Perceived breast size, breast size satisfaction,body image (body satisfaction and generalized appearancesatisfaction) and psychological functioning(self-esteem, self-consciousness, and generalizedappearance preoccupation), as well as stereotyping ofbreast size, were examined in 166 Caucasian and AsianAmerican college women. Caucasian women reportedslightly larger perceived and ideal breast sizes, but no significant group differences for any of theother variables were found; groups were combined forsubsequent analyses. Both large and small breastednesswere associated with lower breast size satisfaction. Hierarchical regression analyses, controllingfor body size (assessed indirectly by a weightpreoccupation measure) and including the interaction ofperceived breast size and breast size satisfaction,yielded main effects for weight preoccupation,perceived breast size, and satisfaction with breastsize, but no interactions. Over and above the effect ofweight preoccupation, smaller perceived breast size was associated with lower breast size satisfactionand with more positive body image, while larger size wasassociated with higher breast size satisfaction and withless positive body image. Lower self-esteem was associated with lower breast sizesatisfaction but not with perceived breast size, whilehigher public self-consciousness, social anxiety, andappearance preoccupation were associated with a mismatch between ideal and perceived size, regardless ofwhether ideal size was smaller or larger than perceivedsize. Implications of these findings are discussedwithin the broader cultural context.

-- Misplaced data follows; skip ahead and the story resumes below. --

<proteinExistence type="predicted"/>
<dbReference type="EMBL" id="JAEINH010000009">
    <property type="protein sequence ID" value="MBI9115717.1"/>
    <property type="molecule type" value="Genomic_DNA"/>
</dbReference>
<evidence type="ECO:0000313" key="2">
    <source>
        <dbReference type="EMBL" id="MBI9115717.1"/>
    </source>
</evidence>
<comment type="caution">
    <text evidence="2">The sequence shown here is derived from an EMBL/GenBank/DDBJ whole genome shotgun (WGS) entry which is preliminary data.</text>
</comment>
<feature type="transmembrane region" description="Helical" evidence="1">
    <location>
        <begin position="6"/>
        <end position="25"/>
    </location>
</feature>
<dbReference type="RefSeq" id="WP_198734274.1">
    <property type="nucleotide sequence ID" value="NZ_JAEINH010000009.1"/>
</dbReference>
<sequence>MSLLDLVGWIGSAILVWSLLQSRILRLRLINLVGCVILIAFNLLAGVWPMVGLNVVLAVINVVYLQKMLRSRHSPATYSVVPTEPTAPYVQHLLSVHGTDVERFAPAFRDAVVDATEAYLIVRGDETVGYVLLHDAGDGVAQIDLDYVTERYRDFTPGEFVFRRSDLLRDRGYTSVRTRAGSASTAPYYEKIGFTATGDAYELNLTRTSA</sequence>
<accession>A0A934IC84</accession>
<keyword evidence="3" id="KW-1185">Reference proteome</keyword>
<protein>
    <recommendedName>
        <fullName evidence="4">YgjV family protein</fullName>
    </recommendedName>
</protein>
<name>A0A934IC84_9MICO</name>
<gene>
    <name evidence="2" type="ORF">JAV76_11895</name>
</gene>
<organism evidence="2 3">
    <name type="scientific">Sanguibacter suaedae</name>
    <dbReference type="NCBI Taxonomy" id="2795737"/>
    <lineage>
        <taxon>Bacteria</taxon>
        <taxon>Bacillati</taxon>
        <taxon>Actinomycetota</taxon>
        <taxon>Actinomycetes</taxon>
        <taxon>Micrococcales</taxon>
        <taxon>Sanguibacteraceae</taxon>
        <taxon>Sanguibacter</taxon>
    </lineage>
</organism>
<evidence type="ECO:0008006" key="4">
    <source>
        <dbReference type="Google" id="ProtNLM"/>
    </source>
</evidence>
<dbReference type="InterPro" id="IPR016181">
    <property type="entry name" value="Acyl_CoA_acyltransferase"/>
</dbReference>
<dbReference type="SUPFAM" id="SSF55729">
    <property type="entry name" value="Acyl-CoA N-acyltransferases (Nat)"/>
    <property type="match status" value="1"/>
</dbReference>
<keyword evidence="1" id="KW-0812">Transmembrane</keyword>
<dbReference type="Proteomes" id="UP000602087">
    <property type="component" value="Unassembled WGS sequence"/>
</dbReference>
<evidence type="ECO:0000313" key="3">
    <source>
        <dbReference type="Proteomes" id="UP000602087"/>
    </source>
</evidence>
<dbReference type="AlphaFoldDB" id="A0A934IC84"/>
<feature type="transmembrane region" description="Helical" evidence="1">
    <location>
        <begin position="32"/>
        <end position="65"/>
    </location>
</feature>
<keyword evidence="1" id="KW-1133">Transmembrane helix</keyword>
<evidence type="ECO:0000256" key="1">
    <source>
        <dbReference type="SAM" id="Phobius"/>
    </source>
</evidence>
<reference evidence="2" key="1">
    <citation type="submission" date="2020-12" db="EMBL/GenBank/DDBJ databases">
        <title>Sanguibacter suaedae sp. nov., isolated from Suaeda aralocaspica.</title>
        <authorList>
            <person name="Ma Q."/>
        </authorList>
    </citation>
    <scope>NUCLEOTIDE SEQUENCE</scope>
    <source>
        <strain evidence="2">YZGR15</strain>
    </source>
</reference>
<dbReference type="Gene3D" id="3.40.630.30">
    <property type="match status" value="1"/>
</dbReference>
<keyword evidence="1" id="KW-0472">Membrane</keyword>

Sex Roles – Springer Journals
Published: Oct 6, 2004
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